Citizen participation in the energy transition represents significant potential investment. The new Clean Energy Package (CEP), and its resulting EU legal framework to support ‘citizens’ and ‘renewable’ energy communities, as well as renewables self-consumption, should contribute towards meeting this potential.
The existing EIB lending policy will need to be amended to fit the new context of the CEP, including its intent to ensure citizens can participate both individually and collectively through energy communities across the energy market. The CEP explicitly acknowledges the unique characteristics of energy communities, citing them as providing added value in terms of different environmental, economic and social benefits, as well as challenges in operating in the market.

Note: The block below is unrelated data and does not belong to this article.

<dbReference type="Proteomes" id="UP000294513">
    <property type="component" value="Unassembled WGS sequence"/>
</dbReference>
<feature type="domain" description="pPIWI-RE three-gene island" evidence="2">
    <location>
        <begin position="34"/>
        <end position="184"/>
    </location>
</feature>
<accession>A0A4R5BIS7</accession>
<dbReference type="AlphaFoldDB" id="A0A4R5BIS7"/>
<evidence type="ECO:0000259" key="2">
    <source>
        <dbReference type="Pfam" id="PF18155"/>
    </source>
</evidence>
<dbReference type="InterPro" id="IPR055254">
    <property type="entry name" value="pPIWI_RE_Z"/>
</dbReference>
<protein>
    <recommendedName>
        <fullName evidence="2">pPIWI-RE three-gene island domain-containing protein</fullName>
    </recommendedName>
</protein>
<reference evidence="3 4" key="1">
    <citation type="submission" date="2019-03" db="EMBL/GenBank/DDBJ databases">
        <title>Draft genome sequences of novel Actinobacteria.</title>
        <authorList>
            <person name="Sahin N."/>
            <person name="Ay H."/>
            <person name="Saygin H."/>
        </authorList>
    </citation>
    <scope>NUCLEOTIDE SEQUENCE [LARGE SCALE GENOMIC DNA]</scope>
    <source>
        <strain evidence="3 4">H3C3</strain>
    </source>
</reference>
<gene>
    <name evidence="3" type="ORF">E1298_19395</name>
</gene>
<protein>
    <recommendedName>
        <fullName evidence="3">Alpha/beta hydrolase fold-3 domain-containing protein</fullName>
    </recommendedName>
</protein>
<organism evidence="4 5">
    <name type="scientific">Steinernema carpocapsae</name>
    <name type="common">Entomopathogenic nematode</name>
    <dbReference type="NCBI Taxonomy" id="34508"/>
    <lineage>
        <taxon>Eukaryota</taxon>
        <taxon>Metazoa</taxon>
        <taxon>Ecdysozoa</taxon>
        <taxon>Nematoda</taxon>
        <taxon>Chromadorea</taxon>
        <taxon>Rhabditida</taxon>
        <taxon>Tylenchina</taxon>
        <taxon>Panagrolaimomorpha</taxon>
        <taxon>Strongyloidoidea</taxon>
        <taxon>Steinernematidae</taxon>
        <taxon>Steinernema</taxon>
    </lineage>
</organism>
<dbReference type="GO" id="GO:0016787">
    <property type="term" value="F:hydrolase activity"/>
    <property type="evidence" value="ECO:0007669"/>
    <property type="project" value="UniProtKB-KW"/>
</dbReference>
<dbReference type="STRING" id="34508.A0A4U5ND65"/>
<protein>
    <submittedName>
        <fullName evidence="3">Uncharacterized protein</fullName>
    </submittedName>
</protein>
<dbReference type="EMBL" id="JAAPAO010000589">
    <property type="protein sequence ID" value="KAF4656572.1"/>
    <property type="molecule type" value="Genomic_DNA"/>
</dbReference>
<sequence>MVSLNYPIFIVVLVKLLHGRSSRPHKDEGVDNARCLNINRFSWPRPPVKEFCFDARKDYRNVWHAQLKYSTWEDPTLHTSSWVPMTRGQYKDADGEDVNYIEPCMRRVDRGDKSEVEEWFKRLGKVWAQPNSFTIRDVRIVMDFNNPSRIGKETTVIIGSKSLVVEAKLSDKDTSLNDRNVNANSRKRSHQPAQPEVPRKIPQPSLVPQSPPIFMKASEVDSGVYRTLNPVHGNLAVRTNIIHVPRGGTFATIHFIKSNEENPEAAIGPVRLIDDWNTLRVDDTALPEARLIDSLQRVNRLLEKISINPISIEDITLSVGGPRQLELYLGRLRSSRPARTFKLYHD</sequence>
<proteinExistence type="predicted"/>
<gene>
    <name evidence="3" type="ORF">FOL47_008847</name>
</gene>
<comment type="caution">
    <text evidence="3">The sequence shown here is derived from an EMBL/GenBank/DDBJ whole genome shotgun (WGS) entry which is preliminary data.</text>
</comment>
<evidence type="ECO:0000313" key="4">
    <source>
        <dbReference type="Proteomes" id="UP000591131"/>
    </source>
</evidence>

Citizens and communities face unique challenges in investing in renewables, energy efficiency and other clean energy technologies, compared to larger commercial enterprises. In order to promote a democratic energy system, the EIB will need to ensure that its lending policy guidelines acknowledge these differences, and should help smaller and non-traditional market actors to access EU funds on a level playing field with other traditional market actors.
To ensure that the EIB's Energy Lending Criteria supports Europe's long-term decarbonisation objectives as well as energy democracy in the energy transition, in revising its Energy Lending Criteria, the EIB should:
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